Recipient: St George's University of London

Impact of early infectious and microbial exposures on the development of immunity and allergic inflammatory diseases in children living in a tropical region of Ecuador. 01 Apr 2015

xposures to geohelminth and other infectious and microbial substances in early life provide important signals for the development and regulation of human immunity and are likely to affect the later development of allergic and other inflammatory diseases. Geohelminth infections and enteric microbes are likely to affect also immune responses to vaccines, particularly those administered via the oral route. A birth cohort of 2,300 infants will be used to examine the role of early life infectiou s and microbial exposures on: 1. The development of immunity in early life in the Tropics, 2. The development of protective immunity to vaccines in infancy and childhood. 3. The developmen of inflammation (i.e. allergic sensitization) in childhood, 4. The development of allergic inflammatory diseases, specifically, asthma and eczema, in childhood. 5. Explore gene-geohelminth interactions in the development of allergic sensitization and allergic inflammatory diseases

Amount: £150,514
Funder: The Wellcome Trust
Recipient: St George's University of London

Developing a nutritional intervention to increase cereal fibre intakes in UK South Asian children 14 Dec 2015

High rates of type 2 diabetes (T2D) represent a major public health challenge both nationally and globally. Within the UK, South Asian adults have high T2D risks, while South Asian children already have higher insulin resistance (a precursor of T2D risk). Observational studies in adults suggest that increasing cereal fibre intake may reduce T2D risk; I have shown in children aged 9-10 years that regular consumption of a high fibre breakfast cereal is associated with lower insulin resistance. A `proof of concept’ efficacy trial is needed to examine whether increasing cereal fibre intake reduces insulin resistance in children. The present proposal will prepare for such a trial by developing and evaluating the acceptability, feasibility and fidelity of an intervention to increase breakfast cereal fibre intake in South Asian children aged 9-10 years. Key goals include i) developing and assessing acceptability of the intervention using quantitative surveys, palatability tests and focus groups in children and parents, and ii) examining intervention fidelity in an RCT using objective as well as subjective markers of fibre intake. The results will underpin the development of a definitive efficacy trial examining the effects of increasing breakfast cereal fibre intake on insulin resistance in children.

Amount: £89,940
Funder: The Wellcome Trust
Recipient: St George's University of London

Grant awarded to Retired and Senior Volunteer Programme of CSV (North East) 10 Apr 2001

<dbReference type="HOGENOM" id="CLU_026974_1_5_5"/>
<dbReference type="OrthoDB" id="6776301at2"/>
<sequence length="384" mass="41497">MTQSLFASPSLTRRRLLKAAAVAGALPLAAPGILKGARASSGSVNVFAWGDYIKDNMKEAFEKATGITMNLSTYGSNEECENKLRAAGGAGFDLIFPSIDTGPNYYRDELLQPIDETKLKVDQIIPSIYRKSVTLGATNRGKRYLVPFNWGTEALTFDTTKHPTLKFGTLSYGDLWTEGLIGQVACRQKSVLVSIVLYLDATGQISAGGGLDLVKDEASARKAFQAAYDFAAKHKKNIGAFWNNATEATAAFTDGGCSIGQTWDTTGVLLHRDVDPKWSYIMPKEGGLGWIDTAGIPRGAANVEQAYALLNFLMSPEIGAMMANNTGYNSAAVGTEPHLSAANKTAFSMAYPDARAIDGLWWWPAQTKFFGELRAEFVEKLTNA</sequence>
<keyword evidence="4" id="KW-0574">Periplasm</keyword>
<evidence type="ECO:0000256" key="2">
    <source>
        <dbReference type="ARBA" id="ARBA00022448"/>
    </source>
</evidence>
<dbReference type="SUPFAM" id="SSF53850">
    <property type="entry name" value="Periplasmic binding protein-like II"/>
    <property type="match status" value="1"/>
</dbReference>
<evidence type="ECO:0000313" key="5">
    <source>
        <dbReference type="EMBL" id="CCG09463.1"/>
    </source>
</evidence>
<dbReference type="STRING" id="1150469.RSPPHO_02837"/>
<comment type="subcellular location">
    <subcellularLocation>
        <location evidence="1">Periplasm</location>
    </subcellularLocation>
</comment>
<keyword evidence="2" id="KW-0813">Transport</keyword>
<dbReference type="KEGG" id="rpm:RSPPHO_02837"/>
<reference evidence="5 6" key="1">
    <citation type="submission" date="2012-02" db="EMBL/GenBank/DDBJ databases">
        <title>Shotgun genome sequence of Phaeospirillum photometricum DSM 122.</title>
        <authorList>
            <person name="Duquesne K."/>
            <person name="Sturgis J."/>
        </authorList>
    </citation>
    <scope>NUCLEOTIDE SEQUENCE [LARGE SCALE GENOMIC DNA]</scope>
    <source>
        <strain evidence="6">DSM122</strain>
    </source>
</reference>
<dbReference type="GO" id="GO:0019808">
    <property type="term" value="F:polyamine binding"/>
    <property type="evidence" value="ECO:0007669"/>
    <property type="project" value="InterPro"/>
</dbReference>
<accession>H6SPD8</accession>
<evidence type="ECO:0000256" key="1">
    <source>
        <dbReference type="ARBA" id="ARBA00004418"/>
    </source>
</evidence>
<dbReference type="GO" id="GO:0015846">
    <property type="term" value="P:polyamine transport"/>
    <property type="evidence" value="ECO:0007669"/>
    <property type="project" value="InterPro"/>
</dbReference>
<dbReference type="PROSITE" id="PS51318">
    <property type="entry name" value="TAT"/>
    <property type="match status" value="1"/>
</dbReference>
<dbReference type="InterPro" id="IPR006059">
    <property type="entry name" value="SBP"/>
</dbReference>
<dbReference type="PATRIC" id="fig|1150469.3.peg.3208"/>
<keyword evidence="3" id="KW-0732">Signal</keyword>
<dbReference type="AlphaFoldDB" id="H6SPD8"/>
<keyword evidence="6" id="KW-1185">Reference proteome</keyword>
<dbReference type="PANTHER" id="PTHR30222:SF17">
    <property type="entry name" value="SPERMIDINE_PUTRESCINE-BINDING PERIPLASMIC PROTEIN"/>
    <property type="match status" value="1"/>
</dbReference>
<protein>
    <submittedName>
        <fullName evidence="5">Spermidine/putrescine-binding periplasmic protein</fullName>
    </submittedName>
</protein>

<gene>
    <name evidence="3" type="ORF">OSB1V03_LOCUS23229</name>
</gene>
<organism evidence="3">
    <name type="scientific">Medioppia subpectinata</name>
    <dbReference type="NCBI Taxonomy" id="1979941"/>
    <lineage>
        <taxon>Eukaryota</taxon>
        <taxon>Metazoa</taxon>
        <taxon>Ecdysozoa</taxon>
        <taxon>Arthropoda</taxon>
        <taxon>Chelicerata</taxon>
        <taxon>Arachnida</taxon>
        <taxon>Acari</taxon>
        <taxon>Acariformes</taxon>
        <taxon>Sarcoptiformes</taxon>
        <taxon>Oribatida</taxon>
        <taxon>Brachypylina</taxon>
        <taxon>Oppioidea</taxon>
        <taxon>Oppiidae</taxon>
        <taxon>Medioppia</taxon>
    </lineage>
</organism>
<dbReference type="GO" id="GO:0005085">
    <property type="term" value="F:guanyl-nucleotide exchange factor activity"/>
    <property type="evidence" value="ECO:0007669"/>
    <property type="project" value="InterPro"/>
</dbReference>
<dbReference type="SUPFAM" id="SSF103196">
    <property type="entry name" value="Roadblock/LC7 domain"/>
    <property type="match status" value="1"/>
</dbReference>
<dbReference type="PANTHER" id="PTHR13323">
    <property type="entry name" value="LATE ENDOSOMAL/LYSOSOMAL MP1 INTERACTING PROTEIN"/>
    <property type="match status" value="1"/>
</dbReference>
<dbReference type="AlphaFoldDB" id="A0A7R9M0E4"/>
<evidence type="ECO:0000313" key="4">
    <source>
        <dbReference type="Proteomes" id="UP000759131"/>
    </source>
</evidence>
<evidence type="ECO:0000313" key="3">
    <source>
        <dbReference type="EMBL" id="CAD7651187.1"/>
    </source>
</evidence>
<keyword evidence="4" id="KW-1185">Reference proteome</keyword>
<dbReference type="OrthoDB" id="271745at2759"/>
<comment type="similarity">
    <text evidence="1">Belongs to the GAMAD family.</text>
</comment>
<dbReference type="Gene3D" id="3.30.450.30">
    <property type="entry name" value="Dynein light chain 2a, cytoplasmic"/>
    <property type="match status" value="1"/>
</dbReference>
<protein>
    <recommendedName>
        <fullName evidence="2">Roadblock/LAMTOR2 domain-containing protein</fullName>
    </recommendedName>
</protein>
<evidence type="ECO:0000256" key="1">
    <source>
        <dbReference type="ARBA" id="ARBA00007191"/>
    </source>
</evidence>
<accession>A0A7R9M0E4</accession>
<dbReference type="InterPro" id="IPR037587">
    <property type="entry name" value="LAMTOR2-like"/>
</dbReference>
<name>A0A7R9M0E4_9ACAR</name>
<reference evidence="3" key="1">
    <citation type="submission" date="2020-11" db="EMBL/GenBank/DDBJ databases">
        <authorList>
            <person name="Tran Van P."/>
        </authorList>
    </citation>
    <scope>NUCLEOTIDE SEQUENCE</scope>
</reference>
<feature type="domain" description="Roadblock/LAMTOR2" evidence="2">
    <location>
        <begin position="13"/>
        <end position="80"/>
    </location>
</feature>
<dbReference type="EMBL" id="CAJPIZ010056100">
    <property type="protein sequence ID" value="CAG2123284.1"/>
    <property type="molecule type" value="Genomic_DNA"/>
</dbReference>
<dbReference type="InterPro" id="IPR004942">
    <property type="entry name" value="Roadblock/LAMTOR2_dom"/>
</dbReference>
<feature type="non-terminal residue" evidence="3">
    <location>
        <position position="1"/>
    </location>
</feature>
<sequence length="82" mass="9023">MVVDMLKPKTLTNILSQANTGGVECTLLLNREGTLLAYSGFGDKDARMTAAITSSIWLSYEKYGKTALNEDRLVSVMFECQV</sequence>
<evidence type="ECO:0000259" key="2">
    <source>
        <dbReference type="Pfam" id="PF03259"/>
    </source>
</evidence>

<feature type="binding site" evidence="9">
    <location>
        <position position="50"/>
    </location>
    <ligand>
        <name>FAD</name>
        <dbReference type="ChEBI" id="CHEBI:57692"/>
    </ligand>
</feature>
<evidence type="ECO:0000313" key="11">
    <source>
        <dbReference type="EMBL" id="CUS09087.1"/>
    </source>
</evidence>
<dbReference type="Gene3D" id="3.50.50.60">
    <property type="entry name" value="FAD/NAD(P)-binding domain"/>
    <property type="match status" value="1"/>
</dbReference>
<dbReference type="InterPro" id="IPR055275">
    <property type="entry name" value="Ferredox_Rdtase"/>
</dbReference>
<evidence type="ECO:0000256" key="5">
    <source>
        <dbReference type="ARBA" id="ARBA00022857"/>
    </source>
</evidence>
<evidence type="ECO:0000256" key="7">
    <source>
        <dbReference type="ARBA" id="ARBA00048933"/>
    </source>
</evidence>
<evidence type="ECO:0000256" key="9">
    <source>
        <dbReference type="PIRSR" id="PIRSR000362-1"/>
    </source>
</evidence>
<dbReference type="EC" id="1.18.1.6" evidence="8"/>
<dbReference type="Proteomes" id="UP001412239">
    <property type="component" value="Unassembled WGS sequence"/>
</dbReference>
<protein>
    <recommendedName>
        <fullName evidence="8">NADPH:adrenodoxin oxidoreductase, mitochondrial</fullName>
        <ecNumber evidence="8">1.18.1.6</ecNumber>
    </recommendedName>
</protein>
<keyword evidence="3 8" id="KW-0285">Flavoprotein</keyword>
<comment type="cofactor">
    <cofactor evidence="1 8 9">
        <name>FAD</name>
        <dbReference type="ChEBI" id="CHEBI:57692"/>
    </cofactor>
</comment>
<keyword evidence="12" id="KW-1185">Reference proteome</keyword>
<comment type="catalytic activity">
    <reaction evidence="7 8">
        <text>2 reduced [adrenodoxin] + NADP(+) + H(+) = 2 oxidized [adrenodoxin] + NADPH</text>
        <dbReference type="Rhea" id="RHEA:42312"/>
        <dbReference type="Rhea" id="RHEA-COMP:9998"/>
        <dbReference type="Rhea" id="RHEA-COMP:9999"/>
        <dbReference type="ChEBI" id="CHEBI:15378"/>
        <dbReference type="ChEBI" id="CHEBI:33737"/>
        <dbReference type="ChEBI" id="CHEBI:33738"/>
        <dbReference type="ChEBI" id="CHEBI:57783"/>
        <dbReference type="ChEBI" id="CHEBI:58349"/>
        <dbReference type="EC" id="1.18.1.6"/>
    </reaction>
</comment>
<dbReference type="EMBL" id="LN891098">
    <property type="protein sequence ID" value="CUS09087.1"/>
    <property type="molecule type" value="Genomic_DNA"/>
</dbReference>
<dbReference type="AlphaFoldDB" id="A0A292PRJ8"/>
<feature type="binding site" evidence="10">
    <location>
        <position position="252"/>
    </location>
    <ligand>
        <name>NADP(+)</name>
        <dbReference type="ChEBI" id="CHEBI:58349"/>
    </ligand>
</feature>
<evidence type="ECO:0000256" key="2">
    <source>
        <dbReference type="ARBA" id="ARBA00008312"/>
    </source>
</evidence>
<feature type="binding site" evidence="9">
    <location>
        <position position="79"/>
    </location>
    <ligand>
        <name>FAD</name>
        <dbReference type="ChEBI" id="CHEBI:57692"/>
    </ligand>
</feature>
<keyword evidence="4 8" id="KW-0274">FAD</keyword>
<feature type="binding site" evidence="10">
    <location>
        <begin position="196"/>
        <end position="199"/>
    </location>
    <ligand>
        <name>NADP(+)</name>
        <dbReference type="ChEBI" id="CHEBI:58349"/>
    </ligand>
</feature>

Towards a worker for the North East to recruit older volunteers.

LifeLines 20 Apr 2016

This is the expansion of a project supporting volunteers aged 50 plus to run activities for vulnerable older people to improve health and well-being. These have previously included art classes, creative writing, yoga and computer club. The group will expand across the city, recruiting more volunteers, supporting more than 800 new people and establishing a Men’s Network to encourage older men to socialise regularly. It will also extend its HealthLink scheme to help older people get to medical appointments.

Young Voices (Volunteering Opportunities in Community Environments) 11 Oct 2006

Young Voices is a three year project that will develop and deliver a creative and engaging programme of volunteering opportunities for young people to enable them to build skills and confidence in a key community environment, that of their local library. CSV will work in partnership with Halton, Manchester, and Oldham Library Services to develop this project.

Amount: £125,000
Funder: The Big Lottery Fund
Recipient: Volunteering Matters
Region: London
District: Islington London Boro

Community Healthy Living Advisor Volunteers 22 Jun 2006

The Manchester branch of Community Service Volunteers runs a range of projects that encourage people to take up learning via its Media Clubhouse. With this award it will deliver workshops, led by a qualified nutritionist, aimed at individuals who want to become volunteer healthy living advisors. The volunteers will be recruited from groups with multiple disadvantages as well as minority groups based in and around the City Centre.

Amount: £5,000
Funder: The Big Lottery Fund
Recipient: Volunteering Matters
Region: North West
District: Manchester District

Volunteer Britain 14 Jul 2005

Community Service Volunteers (CSV) works to reconnect people to their community through volunteering and training and to enrich people?s lives. This project will produce short audio and visual clips on volunteer's experiences, produced by the volunteers themselves. CSV will showcase the clips in order to recognise their efforts and promote volunteering to others, through radio, TV and at local community events. This will be done in conjunction with the 'Year of the Volunteer' campaign.

Amount: £49,056
Funder: The Big Lottery Fund
Recipient: Volunteering Matters
Region: London
District: Islington London Boro